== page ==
Application of EDM to Understand the Online Students' Behavioral Pattern

Application of EDM to Understand the Online Students' Behavioral Pattern

Luis Naito Mendes Bezerra (UNIP - Universidade Paulista, São Paulo, Brazil) and Márcia Terra da Silva (UNIP - Universidade Paulista, São Paulo, Brazil)
Copyright: © 2019 |Pages: 15
DOI: 10.4018/JITR.2019070109

Abstract

In distance learning, the professor cannot see that the students are having trouble with a subject, and can fail to perceive the problem in time to intervene. However, in learning management systems (LMS's) a large volume of data regarding online access, participation and progress can be registered and collected allowing analysis based on students' behavioral patterns. As traditional methods have a limited capacity to extract knowledge from big volumes of data, educational data mining (EDM) arises as a tool to help teachers interpreting the behavior of students. The objective of the present article is to describe the application of educational data mining technics aiming to obtain relevant knowledge of students' behavioral patterns in an LMS for an online course, with 1,113 students enrolled. This paper applies two algorithms on educational context, decision tree and clustering, unveiling unknown relevant aspects to professors and managers, such as the most important examinations that contribute to students' approval as well as the most significant attributes to their success.
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Introduction

Distance Learning for undergraduate courses is continuously increasing all around the world. According to the last survey conducted by the INEP (2013), Brazil has 1.1 million students in this modality and a growth rate of 24% from 2010 to 2013, i.e. an average growth rate of 6% per year. It is greater than the numbers of US, where the growth rates in applications, for at least one course in this modality, represented 3.9%, overpassing the previous year rate of 3.7%. The segment was responsible for 5.8 million applications only in 2014 (Allen & Seaman, 2015; Baker, Isotani, & Carvalho, 2011).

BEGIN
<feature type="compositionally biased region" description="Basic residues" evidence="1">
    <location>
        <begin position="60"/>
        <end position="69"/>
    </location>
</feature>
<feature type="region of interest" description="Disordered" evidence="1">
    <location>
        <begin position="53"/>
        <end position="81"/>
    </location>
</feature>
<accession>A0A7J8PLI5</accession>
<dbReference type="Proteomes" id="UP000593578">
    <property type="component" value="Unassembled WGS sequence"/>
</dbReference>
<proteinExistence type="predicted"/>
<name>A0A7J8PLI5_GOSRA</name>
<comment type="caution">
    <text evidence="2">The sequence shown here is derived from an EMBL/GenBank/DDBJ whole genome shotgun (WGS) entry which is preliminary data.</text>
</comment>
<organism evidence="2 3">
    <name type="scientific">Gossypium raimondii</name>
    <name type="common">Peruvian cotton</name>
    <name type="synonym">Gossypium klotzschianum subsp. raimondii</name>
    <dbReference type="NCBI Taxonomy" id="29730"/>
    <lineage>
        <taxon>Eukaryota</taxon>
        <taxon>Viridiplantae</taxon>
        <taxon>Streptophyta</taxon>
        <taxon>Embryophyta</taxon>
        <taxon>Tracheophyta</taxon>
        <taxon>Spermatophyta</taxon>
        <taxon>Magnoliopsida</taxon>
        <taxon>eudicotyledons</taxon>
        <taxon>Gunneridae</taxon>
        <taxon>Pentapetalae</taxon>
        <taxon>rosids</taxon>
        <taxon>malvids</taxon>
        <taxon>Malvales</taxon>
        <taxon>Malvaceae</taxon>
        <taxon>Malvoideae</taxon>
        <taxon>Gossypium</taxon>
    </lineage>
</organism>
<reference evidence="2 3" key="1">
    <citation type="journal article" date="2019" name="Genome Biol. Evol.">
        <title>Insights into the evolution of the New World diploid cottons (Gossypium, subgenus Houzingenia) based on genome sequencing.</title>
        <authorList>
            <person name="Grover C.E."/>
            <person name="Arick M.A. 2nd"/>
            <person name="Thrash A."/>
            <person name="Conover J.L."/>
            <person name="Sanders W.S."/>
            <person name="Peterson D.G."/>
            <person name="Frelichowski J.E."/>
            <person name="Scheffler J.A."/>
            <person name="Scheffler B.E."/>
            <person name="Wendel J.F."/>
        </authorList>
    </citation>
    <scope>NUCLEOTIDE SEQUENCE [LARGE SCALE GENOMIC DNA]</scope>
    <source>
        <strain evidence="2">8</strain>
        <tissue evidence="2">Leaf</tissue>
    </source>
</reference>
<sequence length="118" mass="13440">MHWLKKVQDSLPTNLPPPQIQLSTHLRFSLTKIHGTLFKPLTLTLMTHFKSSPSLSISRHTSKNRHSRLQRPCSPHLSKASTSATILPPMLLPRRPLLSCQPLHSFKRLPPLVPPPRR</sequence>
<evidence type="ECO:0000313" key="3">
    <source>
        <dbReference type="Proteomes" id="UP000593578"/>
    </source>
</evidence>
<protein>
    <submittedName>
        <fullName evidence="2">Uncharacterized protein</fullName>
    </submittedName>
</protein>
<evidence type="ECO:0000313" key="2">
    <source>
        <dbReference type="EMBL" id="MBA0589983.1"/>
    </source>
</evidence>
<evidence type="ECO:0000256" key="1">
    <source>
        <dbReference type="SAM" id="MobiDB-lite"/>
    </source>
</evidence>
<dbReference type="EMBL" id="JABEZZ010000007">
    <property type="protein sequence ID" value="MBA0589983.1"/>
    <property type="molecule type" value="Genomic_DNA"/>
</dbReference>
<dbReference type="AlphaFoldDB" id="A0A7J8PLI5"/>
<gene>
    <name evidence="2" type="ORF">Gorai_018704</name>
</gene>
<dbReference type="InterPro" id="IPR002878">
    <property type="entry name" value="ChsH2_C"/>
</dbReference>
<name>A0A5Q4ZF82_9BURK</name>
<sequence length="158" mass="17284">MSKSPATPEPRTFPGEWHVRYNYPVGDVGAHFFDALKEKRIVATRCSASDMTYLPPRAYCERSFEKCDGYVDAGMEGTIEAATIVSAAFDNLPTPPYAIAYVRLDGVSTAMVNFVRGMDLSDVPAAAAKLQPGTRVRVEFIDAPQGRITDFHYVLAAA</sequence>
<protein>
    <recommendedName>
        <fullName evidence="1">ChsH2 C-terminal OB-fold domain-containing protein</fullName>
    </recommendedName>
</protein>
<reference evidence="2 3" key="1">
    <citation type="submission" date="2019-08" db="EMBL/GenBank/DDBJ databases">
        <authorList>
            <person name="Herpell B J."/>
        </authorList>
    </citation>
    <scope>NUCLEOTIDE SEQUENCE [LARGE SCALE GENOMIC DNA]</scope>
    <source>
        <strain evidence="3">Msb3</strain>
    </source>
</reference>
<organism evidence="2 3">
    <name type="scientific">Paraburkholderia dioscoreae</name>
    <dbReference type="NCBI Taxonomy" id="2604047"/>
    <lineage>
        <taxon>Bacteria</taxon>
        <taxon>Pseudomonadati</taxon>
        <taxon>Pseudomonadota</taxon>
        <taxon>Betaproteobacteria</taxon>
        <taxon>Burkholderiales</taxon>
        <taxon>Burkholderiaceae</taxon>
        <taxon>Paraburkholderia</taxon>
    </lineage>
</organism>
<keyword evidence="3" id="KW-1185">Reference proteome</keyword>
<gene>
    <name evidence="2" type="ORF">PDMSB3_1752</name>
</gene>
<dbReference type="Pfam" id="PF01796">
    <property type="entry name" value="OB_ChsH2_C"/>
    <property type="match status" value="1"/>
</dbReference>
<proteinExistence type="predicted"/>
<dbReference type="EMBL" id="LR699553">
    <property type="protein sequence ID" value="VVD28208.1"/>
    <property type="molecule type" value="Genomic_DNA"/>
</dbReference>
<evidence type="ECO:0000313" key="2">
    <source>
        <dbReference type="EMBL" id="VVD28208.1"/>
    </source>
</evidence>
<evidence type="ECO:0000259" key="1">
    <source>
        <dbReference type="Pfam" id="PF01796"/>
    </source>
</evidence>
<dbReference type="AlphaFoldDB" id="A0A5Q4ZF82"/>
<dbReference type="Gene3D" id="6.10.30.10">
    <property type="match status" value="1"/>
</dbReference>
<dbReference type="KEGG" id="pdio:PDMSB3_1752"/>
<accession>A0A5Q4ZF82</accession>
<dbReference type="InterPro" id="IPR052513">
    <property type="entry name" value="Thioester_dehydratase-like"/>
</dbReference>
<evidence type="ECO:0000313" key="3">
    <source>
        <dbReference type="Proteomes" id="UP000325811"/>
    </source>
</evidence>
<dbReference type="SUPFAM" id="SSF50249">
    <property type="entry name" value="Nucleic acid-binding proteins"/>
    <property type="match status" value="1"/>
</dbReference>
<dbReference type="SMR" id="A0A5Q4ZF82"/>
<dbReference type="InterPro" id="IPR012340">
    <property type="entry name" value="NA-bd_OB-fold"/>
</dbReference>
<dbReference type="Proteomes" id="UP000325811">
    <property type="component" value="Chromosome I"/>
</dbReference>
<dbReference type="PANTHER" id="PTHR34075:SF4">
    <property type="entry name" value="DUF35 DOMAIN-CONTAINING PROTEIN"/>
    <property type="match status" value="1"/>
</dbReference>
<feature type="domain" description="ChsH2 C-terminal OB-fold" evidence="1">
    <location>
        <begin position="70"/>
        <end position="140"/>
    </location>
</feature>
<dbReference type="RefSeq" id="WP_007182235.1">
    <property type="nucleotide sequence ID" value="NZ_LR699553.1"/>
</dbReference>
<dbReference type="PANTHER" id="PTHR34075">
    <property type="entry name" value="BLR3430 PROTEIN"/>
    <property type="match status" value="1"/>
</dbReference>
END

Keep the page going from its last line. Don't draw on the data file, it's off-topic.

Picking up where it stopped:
In the online education context, a new modality should also be considered – MOOCs (Massive Open Online Courses). They are completely online, application fee free, not demanding any previous requirements and, comprising an expressive number of students from several countries (Cooper & Sahami, 2013; Hyman, 2012; Liyanagunawardena, Adams, & Williams, 2013; López-Meneses, Vázquez-Cano, & Román, 2015; Martinez Abad, Rodriguez Conde, García-Peñalvo, 2014). As an example, Think Again: How to Reason and Argue offered by University of Duke in partnership with Coursera in 2012, reached 226,652 students’ applications. However, it is not usual a course with more than 100,000 students as a MOOC typically has an average of 25,000 students (Jordan, 2015).

Students normally use either Learning Management Systems (LMS) that are commercial or open-source systems, similar to the virtual environments employed by MOOCs providers, as Coursera or Udacity. Consequently, an enormous amount of data regarding the platform usage and students’ progress can be registered and collected allowing analysis about their behavior in the virtual environment. These environments include modules recording each event automatically in the LMS (Long & Siemens, 2014; Pardo & Kloos, 2011; You, 2016).

It is worth noting that during the traditional face-to-face courses, teachers have the possibility to interact with students in order to follow up their understanding regarding the subject and also their performance. So, it is possible making adjustments on the subject based on the students’ behavior. That model cannot be applied to distance learning once there is not a face-to-face component between teacher and student. That model cannot be applied to distance learning once there is not a face-to-face component between teacher and student. Instead of it, there is a significant volume of data generated by the LMS students that can be collected and stored but cannot be manually examined by basic computational methods such as spreadsheets. These data cannot be interpreted by traditional technics due to the big volume of registers, attributes, data absence, qualitative and not quantitative data, and others. Then, it is necessary the application of more sophisticate computational solutions (Castro & Ferrari, 2016).

In this context, the usage of adequate computational systems to analyze the collected data allows understanding regarding students’ behavioral patterns in the LMS (Castro & Ferrari, 2016; Goldschmidt, Bezerra, & Passos, 2015; Muñoz-Merino, Ruipérez-Valiente, Alario-Hoyos, Pérez-Sanagustín, & Delgado Kloos, 2015).

Educational data mining (EDM) arises in this context as a tool that enables the transformation of raw data, generated by education environments, to useful information for education researchers (Castro & Ferrari, 2016; Chatti, Dyckhoff, Schroeder, & Thüs, 2012; Cristóbal Romero & Ventura, 2010).

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